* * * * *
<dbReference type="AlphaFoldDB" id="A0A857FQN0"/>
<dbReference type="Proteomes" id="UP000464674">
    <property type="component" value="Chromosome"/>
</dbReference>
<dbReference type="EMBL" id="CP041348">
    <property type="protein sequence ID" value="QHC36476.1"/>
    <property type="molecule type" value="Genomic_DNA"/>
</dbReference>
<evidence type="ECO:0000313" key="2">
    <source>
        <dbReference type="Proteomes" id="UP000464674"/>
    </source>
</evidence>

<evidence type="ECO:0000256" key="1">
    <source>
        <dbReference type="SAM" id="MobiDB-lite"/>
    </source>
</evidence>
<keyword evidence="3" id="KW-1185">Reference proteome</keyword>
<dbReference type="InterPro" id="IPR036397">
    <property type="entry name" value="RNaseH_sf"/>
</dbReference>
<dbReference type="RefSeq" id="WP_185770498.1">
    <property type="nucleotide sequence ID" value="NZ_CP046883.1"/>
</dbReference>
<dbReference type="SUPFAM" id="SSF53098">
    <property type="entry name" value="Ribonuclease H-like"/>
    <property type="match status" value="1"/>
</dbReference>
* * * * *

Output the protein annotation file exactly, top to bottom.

<dbReference type="AlphaFoldDB" id="A0A857FQN0"/>
<dbReference type="Proteomes" id="UP000464674">
    <property type="component" value="Chromosome"/>
</dbReference>
<dbReference type="EMBL" id="CP041348">
    <property type="protein sequence ID" value="QHC36476.1"/>
    <property type="molecule type" value="Genomic_DNA"/>
</dbReference>
<evidence type="ECO:0000313" key="2">
    <source>
        <dbReference type="Proteomes" id="UP000464674"/>
    </source>
</evidence>

<evidence type="ECO:0000256" key="1">
    <source>
        <dbReference type="SAM" id="MobiDB-lite"/>
    </source>
</evidence>
<keyword evidence="3" id="KW-1185">Reference proteome</keyword>
<dbReference type="InterPro" id="IPR036397">
    <property type="entry name" value="RNaseH_sf"/>
</dbReference>
<dbReference type="RefSeq" id="WP_185770498.1">
    <property type="nucleotide sequence ID" value="NZ_CP046883.1"/>
</dbReference>
<dbReference type="SUPFAM" id="SSF53098">
    <property type="entry name" value="Ribonuclease H-like"/>
    <property type="match status" value="1"/>
</dbReference>